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Cherokee Nation opens National Research Center to safely keep more than 11,000 historical artifacts

Thousands of documents and artifacts from the history of Cherokee Nation have a new home.

They’ve been relocated to the National Research Center, a facility at Cherokee Springs Plaza, about two miles away from the collection’s former home at the Cherokee Heritage Center. Tribal leaders officially opened the research center on Wednesday with a ribbon cutting.

The nearly 60-year-old heritage center’s condition led the Council of the Cherokee Nation to declare the tribe's collection of historical items dating back to the 1700s in a state of emergency last year. Principal Chief Chuck Hoskin Jr. said the research center has state-of-the-art climate controls and other features in its 5,000-square foot vault.

"The land patent from the 19th Century signed by President Van Buren, for example, is in here, and it’s now safe and secure with a great fire suppression system, tornado proof, something the Cherokee people can feel good about today because we’ve really protected something that’s really precious and irreplaceable," Hoskin said.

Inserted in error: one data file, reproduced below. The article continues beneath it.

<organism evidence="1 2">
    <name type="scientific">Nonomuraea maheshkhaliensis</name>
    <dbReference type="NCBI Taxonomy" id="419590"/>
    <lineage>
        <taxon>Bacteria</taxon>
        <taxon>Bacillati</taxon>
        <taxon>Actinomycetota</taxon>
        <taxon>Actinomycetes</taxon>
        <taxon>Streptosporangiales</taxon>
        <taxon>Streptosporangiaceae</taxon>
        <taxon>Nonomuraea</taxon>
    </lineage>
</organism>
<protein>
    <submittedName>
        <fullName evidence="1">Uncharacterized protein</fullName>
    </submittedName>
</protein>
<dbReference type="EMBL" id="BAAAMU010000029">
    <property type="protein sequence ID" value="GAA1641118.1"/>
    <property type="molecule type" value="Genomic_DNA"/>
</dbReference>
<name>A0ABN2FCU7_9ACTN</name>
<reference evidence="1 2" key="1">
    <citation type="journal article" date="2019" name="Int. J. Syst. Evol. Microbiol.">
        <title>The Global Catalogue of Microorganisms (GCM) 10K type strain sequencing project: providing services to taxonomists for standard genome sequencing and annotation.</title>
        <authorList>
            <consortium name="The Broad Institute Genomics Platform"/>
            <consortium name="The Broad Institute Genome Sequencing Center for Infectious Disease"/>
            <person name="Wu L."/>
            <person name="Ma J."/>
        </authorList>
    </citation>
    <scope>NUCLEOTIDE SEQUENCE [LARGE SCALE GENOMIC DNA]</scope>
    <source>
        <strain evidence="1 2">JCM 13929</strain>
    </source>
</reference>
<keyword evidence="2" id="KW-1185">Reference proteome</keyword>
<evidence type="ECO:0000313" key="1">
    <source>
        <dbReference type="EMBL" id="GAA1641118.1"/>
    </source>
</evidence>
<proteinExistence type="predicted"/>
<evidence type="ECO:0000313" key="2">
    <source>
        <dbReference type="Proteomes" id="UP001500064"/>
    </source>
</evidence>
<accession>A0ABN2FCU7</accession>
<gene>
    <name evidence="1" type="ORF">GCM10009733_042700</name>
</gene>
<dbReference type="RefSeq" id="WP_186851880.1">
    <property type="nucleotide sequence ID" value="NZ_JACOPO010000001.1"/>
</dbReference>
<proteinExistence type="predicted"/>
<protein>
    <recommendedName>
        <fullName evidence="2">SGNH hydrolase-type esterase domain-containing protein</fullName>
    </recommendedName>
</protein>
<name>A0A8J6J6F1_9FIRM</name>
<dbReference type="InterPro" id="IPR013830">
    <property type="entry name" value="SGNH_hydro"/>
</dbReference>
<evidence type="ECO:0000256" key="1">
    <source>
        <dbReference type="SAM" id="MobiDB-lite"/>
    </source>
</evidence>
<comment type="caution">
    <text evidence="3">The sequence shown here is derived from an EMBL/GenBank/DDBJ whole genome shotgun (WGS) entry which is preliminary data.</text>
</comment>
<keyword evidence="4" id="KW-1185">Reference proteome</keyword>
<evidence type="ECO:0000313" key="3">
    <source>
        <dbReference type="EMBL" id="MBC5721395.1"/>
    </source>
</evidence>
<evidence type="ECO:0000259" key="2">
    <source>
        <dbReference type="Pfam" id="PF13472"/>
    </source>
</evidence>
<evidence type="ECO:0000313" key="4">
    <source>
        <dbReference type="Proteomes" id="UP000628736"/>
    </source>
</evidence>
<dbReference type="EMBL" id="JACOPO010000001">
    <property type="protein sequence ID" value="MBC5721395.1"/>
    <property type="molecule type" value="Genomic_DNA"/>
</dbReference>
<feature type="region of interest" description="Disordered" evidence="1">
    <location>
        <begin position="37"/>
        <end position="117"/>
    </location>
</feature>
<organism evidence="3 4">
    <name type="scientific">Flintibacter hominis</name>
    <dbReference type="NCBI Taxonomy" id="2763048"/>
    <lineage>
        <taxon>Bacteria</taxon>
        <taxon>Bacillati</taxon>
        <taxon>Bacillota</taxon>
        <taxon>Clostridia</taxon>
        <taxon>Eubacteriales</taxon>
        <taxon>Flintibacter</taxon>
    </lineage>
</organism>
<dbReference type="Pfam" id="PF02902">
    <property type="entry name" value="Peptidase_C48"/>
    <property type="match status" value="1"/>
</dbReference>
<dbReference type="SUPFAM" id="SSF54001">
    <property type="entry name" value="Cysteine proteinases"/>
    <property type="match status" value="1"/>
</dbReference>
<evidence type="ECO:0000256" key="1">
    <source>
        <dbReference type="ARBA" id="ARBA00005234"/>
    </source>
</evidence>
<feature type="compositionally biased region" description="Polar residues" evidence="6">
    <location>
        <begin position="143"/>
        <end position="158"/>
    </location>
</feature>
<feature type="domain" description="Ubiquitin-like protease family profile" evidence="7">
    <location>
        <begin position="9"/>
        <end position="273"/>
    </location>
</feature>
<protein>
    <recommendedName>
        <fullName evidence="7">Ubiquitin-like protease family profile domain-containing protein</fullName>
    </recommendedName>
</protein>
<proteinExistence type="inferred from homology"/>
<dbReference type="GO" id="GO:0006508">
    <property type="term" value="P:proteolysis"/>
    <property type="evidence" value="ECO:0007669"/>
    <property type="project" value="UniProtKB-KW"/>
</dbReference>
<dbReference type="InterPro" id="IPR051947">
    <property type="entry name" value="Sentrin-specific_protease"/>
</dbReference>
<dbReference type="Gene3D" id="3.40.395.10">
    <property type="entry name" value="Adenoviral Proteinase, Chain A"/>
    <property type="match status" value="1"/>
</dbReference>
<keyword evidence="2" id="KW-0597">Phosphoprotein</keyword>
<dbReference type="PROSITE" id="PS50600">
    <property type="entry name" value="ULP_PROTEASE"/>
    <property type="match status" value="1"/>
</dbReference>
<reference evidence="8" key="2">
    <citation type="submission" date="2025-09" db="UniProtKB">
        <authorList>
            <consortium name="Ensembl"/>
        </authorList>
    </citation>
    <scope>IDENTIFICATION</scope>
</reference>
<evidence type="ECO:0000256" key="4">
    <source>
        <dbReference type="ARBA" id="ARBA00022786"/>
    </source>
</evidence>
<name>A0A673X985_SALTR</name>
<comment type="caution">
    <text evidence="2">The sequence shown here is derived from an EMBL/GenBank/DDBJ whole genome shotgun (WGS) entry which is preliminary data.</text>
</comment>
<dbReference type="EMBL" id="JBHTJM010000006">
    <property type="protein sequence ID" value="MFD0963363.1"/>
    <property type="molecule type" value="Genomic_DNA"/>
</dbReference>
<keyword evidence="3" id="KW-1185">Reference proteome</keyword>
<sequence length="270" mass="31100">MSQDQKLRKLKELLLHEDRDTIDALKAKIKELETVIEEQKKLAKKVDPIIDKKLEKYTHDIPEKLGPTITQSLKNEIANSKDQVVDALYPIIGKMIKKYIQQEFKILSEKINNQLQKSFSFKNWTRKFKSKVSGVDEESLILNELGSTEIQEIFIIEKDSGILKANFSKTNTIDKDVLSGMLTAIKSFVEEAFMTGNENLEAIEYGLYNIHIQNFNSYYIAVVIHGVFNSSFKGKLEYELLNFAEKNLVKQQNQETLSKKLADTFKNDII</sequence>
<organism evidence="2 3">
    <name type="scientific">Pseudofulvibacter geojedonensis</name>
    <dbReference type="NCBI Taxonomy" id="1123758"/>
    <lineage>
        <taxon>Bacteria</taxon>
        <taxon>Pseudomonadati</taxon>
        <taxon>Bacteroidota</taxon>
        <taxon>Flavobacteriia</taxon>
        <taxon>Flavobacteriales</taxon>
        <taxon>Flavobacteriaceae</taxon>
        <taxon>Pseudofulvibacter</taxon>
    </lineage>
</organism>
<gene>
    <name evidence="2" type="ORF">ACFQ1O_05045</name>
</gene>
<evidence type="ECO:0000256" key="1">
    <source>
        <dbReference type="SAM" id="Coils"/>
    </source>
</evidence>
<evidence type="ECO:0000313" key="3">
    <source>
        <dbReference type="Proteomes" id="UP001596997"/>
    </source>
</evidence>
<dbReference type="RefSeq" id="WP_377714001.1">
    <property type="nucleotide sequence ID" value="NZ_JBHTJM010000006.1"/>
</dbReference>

The 1838 land patent provided Cherokee Nation 14 million acres in Indian Territory, now northeastern Oklahoma.

The research center is also holding signature furniture owned by Cherokee Chief John Ross from the mid-1800s and a vast collection of contemporary and historic art from renowned Cherokee artists.

Vice President of Cultural Tourism Travis Owens said he hopes Cherokee Nation members take pride in knowing the collection is safe.

"I hope that also lets them know that these items are theirs, this collection is meant for the Cherokee people, and they can research and interact it to better learn the history of their ancestors and community members," Owens said.

The center has two research rooms and offers free genealogy services by appointment.

The historical collection's new home is intended to be temporary, but how long it will stay in the research center is not yet known. Cherokee Nation took ownership of the heritage center and its assets after the national council passed and Hoskin signed the Cherokee Heritage Center Act of 2020 last year. Officials intend to improve the heritage center.

Matt Trotter joined KWGS as a reporter in 2013. Before coming to Public Radio Tulsa, he was the investigative producer at KJRH. His freelance work has appeared in the Los Angeles Times and on MSNBC and CNN.